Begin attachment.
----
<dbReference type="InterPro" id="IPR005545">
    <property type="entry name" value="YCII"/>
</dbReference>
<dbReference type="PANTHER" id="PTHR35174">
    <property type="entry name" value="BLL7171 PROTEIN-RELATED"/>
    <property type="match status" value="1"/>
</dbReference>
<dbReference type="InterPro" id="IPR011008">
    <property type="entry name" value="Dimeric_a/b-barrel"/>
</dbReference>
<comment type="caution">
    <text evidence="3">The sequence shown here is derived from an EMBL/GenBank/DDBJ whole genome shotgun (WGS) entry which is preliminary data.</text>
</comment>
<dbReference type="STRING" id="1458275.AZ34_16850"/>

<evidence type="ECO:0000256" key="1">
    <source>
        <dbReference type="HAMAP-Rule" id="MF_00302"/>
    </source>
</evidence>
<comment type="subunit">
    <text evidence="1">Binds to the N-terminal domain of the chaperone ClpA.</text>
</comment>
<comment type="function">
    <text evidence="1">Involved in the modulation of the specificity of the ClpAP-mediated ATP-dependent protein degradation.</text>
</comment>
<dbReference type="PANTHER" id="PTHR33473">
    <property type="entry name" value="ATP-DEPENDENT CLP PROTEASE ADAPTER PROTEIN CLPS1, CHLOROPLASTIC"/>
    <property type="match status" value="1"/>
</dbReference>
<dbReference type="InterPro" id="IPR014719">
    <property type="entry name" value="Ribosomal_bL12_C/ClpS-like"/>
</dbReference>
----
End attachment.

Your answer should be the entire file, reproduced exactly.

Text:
<dbReference type="InterPro" id="IPR005545">
    <property type="entry name" value="YCII"/>
</dbReference>
<dbReference type="PANTHER" id="PTHR35174">
    <property type="entry name" value="BLL7171 PROTEIN-RELATED"/>
    <property type="match status" value="1"/>
</dbReference>
<dbReference type="InterPro" id="IPR011008">
    <property type="entry name" value="Dimeric_a/b-barrel"/>
</dbReference>
<comment type="caution">
    <text evidence="3">The sequence shown here is derived from an EMBL/GenBank/DDBJ whole genome shotgun (WGS) entry which is preliminary data.</text>
</comment>
<dbReference type="STRING" id="1458275.AZ34_16850"/>

<evidence type="ECO:0000256" key="1">
    <source>
        <dbReference type="HAMAP-Rule" id="MF_00302"/>
    </source>
</evidence>
<comment type="subunit">
    <text evidence="1">Binds to the N-terminal domain of the chaperone ClpA.</text>
</comment>
<comment type="function">
    <text evidence="1">Involved in the modulation of the specificity of the ClpAP-mediated ATP-dependent protein degradation.</text>
</comment>
<dbReference type="PANTHER" id="PTHR33473">
    <property type="entry name" value="ATP-DEPENDENT CLP PROTEASE ADAPTER PROTEIN CLPS1, CHLOROPLASTIC"/>
    <property type="match status" value="1"/>
</dbReference>
<dbReference type="InterPro" id="IPR014719">
    <property type="entry name" value="Ribosomal_bL12_C/ClpS-like"/>
</dbReference>